I'm not telling you anything new when I say that modern industrial culture is obsessed with vigor, youth, production and consumption. When people are not productive or consuming, vigorous or young, they no longer fit into what's valued.
That's why I saw an ad the other day (I forgot to note what it was advertising or where I saw it) which depicted a forlorn old woman under the headline, "Don't Let Old Age Catch Up with You." Because I am a curious woman, I soon found myself on Amazon perusing descriptions of two books I have no intention whatsoever of reading. One was titled "How Not to Act Old" and the other "How Not to Look Old."
Imagine living in a culture where people wore white wigs in order to look older and more authoritative. Forget the wigs even. A culture where people were reading books How to Look Older and How to Act Older. With millions of people aging, a change in how we regard age is inevitable.
Sometimes I wonder whether "active aging" touted by retirement communities and the aging network is just an extension of our obsession with youth and vigor, our disinterest in the inner life and our unwillingness to consider death. If older people are pushing themselves to keep busy in order not to let old age catch up with them, I would say yes, it is just another kind of shallowness, a frenzied avoidance of some of the deeper aspects of life's tapestry.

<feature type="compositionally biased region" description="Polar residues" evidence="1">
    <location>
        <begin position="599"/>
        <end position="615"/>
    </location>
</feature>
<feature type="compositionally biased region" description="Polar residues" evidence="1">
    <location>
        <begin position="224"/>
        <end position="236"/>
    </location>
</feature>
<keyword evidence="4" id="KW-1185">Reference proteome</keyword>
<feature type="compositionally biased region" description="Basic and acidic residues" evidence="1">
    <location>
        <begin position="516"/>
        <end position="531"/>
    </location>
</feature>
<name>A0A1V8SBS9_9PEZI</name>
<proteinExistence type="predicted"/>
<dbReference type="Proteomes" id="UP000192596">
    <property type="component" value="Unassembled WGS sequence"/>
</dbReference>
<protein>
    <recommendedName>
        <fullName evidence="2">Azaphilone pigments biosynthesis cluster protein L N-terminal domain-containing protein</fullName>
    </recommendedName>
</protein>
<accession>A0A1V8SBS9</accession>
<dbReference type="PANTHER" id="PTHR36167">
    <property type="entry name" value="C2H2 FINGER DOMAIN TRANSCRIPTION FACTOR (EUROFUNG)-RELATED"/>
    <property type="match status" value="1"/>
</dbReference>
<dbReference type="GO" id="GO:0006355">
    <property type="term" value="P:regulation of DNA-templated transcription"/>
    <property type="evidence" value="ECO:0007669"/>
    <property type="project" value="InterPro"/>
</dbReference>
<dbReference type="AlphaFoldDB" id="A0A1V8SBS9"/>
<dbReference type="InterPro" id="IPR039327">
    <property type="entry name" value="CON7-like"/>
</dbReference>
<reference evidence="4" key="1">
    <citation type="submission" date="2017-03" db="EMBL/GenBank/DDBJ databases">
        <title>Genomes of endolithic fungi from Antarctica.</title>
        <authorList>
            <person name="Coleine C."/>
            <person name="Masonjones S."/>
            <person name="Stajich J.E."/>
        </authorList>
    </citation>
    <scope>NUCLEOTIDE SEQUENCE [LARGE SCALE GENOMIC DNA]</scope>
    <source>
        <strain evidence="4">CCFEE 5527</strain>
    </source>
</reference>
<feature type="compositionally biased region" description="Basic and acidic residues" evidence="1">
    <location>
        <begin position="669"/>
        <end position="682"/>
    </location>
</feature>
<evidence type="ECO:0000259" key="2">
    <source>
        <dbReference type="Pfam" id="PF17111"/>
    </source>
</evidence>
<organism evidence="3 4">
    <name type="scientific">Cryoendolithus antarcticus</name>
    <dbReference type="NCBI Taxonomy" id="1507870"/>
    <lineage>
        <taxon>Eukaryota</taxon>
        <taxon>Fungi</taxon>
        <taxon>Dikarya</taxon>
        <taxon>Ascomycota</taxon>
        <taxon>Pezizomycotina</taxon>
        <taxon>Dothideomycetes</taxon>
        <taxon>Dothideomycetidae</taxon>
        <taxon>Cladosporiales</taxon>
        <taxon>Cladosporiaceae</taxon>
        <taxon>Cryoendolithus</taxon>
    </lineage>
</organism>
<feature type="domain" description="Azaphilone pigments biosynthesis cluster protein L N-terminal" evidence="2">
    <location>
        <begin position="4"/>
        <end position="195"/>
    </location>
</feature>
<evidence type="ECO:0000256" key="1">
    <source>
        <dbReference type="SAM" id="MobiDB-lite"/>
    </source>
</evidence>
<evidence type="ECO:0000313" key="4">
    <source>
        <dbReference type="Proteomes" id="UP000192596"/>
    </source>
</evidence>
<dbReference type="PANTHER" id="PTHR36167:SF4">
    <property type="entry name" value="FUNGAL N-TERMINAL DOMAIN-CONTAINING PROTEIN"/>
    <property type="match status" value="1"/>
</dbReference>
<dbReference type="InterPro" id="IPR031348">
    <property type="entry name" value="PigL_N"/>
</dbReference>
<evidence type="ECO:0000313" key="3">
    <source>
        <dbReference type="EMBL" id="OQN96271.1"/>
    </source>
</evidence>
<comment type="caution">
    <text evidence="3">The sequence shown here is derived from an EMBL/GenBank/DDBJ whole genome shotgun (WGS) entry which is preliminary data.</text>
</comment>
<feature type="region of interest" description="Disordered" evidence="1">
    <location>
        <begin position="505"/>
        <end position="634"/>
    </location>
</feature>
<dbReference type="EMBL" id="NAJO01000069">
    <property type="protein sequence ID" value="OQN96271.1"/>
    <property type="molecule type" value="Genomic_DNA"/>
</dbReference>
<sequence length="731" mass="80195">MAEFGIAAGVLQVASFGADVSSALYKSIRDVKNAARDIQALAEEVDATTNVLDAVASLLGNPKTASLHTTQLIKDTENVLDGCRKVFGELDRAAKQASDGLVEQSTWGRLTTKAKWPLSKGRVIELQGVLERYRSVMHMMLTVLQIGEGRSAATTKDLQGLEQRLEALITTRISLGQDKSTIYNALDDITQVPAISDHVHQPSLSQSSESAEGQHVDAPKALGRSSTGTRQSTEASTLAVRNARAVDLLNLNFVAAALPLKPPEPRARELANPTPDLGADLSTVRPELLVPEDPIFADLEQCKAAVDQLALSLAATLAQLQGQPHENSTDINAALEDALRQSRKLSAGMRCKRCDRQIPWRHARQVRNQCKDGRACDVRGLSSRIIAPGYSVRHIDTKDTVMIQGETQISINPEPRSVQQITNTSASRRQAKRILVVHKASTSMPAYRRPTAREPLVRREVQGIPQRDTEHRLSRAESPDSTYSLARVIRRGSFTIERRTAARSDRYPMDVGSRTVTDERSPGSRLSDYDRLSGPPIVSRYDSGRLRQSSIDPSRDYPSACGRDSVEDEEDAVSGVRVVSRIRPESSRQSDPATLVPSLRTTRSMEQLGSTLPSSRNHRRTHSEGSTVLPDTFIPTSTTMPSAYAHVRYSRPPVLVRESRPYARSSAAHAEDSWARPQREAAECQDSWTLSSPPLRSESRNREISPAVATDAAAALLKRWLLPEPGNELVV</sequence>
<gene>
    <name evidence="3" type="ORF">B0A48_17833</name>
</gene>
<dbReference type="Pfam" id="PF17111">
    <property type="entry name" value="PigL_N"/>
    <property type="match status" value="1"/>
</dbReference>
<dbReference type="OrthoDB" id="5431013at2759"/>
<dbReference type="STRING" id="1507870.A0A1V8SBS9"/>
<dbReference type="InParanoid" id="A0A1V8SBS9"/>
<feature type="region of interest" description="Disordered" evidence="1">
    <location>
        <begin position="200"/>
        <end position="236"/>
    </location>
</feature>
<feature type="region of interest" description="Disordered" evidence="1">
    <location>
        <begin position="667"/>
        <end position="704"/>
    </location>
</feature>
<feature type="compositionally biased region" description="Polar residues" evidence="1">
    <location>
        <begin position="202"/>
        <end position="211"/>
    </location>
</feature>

So many people are living longer and staying healthier. Imagine the positive impact of millions of older adults who choose to mature altruistically, harvesting their accumulated life experience and setting out a feast to share with others. Older adults who recognize the power of their numbers and the value of their accumulated experience for the common good. This is what I visualize and imagine. Not old people running from age and death, old people filling up their days with distracting activities or old people withdrawing as if they are useless or already gone, but millions of old people like a wave of peace--loving, caring, enjoying and contributing to the welfare of others as their review their own lives, forgive, heal and let go into the bigger picture.
Photo by Rick Z/Flickr